Burial ground memorial safety: local authority guidance

Guidance to assist local authorities meet their obligations to inspect and make safe memorials and headstones in local authority burial grounds.


Public Notification

23. Bereavement is an emotive experience. Failure to suitably advise lair owners and visitors of the presence, potential impact and related corrective action of a memorial inspection programme of any scale may easily cause further distress.

24. It is acknowledged that there is no guarantee of accurate lair ownership details. For older memorials, the ability to notify lair owners of inspections may be hindered by a lack of up to date records. To mitigate this, other options can be used to make both the public and lair owners aware of any memorial inspection programme, in addition to direct contact.

25. There are many routes to raise awareness through use of digital means e.g. Twitter, Facebook, authority webpages, etc. However, notification of an inspection programme will not be solely restricted to these. Such methods of advising the public via noticeboards, free-standing-signs, local press, etc. can be considered as valid options.

26. In all methods of notification, authorities may wish to provide information about the extent of works and contact details to allow interested parties the opportunity to access more information. Considerations for notification:

  • Install signage, with visual warnings and contact information, in and around the burial ground advising of the inspection process and potential hazards.
  • Write directly to the last known lair owners.
  • Write to local funeral directors and memorial masons. They may hold information about current lair owners or may be contacted by them directly as a result of an inspection.
  • Provide written notification to local authority councillors to ensure they are aware of actions being taken to inspect memorials.
  • Check statutory designations. A burial ground or an individual memorial may be listed or scheduled, and consent may be required to carry out works. For listed memorials, the relevant authority is the planning authority. For scheduled memorials, Historic Environment Scotland (HES) must be contacted.
  • Contact other relevant organisations which may have an interest in the burial ground or memorial e.g. Commonwealth War Graves Commission (CWGC), community councils, city heritage trusts, friends groups etc.
  • Place a public notice in the local press advising of the programme.
  • Publish details of planned inspections on the local authority webpage.
  • Circulate a Twitter feed or use of other social media platform.
  • Produce a short information video demonstrating how your local authority assesses and makes safe memorials. This might be permanently hosted on the local authority webpage and shared on social media.

27. Notification can also be considered in conjunction with the methods of making safe. For example, where a memorial is found to be unsafe it might be cordoned off and signposted and/or methods taken for its temporarily making safe for a set period of time, pending contact with the owner, before permanent action is taken to make safe.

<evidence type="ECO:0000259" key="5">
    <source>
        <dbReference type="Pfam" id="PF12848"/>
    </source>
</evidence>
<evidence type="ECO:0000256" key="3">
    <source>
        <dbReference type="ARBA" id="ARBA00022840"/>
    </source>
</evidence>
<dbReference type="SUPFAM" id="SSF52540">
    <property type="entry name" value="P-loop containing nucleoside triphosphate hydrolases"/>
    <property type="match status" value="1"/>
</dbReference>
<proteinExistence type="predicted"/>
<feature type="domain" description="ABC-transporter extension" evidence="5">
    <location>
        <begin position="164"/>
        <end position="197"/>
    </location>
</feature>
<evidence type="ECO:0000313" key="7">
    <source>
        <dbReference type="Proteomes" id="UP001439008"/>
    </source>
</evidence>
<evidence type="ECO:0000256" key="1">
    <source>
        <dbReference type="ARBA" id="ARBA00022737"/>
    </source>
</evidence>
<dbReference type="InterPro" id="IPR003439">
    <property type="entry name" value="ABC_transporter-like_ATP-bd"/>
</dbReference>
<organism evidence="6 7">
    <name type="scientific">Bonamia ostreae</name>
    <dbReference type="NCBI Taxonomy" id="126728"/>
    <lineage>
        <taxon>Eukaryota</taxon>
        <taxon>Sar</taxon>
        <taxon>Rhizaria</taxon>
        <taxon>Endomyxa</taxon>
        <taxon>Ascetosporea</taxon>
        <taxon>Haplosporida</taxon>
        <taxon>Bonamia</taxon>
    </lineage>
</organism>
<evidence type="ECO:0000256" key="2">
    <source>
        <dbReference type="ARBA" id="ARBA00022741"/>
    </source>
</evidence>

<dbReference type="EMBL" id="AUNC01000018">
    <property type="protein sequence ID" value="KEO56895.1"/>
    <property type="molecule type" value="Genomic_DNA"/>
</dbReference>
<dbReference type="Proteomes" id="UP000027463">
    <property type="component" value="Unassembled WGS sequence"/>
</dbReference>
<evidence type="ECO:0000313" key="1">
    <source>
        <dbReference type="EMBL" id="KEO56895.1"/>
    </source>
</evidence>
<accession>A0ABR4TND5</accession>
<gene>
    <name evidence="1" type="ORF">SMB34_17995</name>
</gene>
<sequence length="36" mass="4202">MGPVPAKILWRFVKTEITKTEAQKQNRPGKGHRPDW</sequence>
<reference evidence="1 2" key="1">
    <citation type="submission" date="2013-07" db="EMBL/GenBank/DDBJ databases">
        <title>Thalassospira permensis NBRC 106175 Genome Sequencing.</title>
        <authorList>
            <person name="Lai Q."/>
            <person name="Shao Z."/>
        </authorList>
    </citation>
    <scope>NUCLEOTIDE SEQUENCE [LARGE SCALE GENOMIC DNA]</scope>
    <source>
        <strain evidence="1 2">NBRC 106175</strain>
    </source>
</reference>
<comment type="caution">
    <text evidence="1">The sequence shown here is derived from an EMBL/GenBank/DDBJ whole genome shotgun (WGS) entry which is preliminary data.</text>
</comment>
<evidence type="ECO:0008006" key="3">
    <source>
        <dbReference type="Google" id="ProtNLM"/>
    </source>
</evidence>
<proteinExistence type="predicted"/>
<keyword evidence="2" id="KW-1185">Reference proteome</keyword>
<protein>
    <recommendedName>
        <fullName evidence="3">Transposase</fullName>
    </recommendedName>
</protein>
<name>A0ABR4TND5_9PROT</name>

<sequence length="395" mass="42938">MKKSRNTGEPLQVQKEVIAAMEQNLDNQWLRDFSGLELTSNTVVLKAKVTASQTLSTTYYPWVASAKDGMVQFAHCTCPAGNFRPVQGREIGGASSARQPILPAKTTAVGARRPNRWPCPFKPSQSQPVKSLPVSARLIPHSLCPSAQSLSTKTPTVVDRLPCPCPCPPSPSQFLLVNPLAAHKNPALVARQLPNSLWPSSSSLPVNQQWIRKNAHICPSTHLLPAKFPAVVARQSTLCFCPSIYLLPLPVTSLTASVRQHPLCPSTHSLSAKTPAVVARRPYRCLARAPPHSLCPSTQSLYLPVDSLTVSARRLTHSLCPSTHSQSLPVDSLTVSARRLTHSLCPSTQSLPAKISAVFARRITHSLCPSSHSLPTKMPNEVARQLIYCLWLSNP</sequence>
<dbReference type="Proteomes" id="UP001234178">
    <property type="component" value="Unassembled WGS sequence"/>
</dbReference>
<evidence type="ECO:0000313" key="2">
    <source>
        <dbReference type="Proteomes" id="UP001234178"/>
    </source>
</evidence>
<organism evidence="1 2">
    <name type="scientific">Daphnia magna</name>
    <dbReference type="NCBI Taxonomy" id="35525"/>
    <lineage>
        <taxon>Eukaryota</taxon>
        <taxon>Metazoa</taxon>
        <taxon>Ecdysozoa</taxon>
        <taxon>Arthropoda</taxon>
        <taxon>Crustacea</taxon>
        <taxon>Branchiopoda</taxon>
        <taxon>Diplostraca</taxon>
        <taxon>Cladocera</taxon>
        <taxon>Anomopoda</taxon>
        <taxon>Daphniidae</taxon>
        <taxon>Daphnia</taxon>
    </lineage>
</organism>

Site and Zoning Risk Assessment

28. In order to prioritise a memorial inspection programme effectively, an assessment of the area of local authority control should be carried out. To achieve this, burial authorities would complete a risk assessment of all their burial grounds and from this produce a priority list for memorial inspections.

29. During such a prioritisation process it is essential that each burial authority understands the extent and character of their burial grounds, to effectively undertake a comprehensive memorial inspection programme. These assessments then may be periodically revisited and updated. Considerations for this assessment:

  • Catalogue all burial grounds under your control.
  • The location of the burial ground. For example, is the burial ground in a rural or urban setting, on the edge of a conurbation or in the town/city centre, is the area residential or industrial?
  • Condition of the burial ground e.g. the state of repair of its walls, paths, scope of vegetation coverage etc.
  • Frequency of services. Are there regular interments with new ground available or is the site used infrequently, for example, are there less than five interments per year? Does the site receive infrequent maintenance compared to others?
  • Historic or cultural significance. Is the burial ground, its structures or memorials within a site of historic or cultural significance? If so this may require particular management measures or consent for any works. Inclusion of a short statement of the possible historic or cultural significance for each burial ground may strengthen any site and zoning risk assessment.
  • Layout and topography. The layout and topography of each burial ground will have relevance in formulating a site and zoning risk assessment. Where a burial ground is spread over undulating countryside or subject to ground slippage, soil erosion, subsidence, flooding etc. this may impact memorial stability.
  • Frequency of public use. Is the site active e.g. interments which are regularly visited? Is there a regularly used thoroughfare through the site such as a public path or are there areas of regular attendance e.g. nearby memorials or site of historical or cultural significance?
  • Memorial size, design and method of construction. Is there a large variety in type and dimensions to memorials? Are memorials mostly of a smaller, modern design or are memorials of larger, generally historic e.g. pre-1900 dimensions? Are there a mixture of both size, design and construction?
  • Is the site used for any amenity or other purposes which may increase pedestrian traffic or demand for more frequent maintenance or works?


Email: katrina.mcneill@gov.scot

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